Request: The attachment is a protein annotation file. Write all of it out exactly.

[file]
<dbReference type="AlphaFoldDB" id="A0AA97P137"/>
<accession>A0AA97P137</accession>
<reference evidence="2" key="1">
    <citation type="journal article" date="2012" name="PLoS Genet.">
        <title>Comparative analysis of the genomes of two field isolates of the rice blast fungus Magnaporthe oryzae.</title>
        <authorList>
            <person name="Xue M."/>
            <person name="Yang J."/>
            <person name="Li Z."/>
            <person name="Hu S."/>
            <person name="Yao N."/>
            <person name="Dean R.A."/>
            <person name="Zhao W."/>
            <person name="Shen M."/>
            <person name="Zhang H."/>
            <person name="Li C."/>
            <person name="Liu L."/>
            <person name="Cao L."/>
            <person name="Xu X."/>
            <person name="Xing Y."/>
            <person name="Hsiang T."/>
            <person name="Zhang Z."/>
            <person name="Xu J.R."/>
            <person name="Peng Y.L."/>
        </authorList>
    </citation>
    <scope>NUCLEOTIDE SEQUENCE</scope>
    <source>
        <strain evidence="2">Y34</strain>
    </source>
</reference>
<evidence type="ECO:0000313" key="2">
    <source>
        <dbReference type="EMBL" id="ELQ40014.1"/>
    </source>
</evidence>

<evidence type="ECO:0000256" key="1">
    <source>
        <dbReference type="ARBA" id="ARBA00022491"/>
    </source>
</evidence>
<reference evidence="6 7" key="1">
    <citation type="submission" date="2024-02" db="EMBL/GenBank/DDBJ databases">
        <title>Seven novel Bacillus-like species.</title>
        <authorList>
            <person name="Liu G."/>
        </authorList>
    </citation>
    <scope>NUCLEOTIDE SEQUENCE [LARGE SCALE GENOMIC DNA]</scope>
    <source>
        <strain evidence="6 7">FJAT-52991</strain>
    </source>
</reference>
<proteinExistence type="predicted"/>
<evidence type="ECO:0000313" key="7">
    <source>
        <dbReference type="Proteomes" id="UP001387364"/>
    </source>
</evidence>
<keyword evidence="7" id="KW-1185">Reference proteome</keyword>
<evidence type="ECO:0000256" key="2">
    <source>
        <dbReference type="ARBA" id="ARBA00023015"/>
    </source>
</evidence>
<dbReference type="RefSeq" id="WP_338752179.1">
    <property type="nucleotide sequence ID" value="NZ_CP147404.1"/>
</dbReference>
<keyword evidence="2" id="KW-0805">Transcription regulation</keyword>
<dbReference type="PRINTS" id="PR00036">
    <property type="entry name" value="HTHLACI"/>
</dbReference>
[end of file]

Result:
<dbReference type="AlphaFoldDB" id="A0AA97P137"/>
<accession>A0AA97P137</accession>
<reference evidence="2" key="1">
    <citation type="journal article" date="2012" name="PLoS Genet.">
        <title>Comparative analysis of the genomes of two field isolates of the rice blast fungus Magnaporthe oryzae.</title>
        <authorList>
            <person name="Xue M."/>
            <person name="Yang J."/>
            <person name="Li Z."/>
            <person name="Hu S."/>
            <person name="Yao N."/>
            <person name="Dean R.A."/>
            <person name="Zhao W."/>
            <person name="Shen M."/>
            <person name="Zhang H."/>
            <person name="Li C."/>
            <person name="Liu L."/>
            <person name="Cao L."/>
            <person name="Xu X."/>
            <person name="Xing Y."/>
            <person name="Hsiang T."/>
            <person name="Zhang Z."/>
            <person name="Xu J.R."/>
            <person name="Peng Y.L."/>
        </authorList>
    </citation>
    <scope>NUCLEOTIDE SEQUENCE</scope>
    <source>
        <strain evidence="2">Y34</strain>
    </source>
</reference>
<evidence type="ECO:0000313" key="2">
    <source>
        <dbReference type="EMBL" id="ELQ40014.1"/>
    </source>
</evidence>

<evidence type="ECO:0000256" key="1">
    <source>
        <dbReference type="ARBA" id="ARBA00022491"/>
    </source>
</evidence>
<reference evidence="6 7" key="1">
    <citation type="submission" date="2024-02" db="EMBL/GenBank/DDBJ databases">
        <title>Seven novel Bacillus-like species.</title>
        <authorList>
            <person name="Liu G."/>
        </authorList>
    </citation>
    <scope>NUCLEOTIDE SEQUENCE [LARGE SCALE GENOMIC DNA]</scope>
    <source>
        <strain evidence="6 7">FJAT-52991</strain>
    </source>
</reference>
<proteinExistence type="predicted"/>
<evidence type="ECO:0000313" key="7">
    <source>
        <dbReference type="Proteomes" id="UP001387364"/>
    </source>
</evidence>
<keyword evidence="7" id="KW-1185">Reference proteome</keyword>
<evidence type="ECO:0000256" key="2">
    <source>
        <dbReference type="ARBA" id="ARBA00023015"/>
    </source>
</evidence>
<dbReference type="RefSeq" id="WP_338752179.1">
    <property type="nucleotide sequence ID" value="NZ_CP147404.1"/>
</dbReference>
<keyword evidence="2" id="KW-0805">Transcription regulation</keyword>
<dbReference type="PRINTS" id="PR00036">
    <property type="entry name" value="HTHLACI"/>
</dbReference>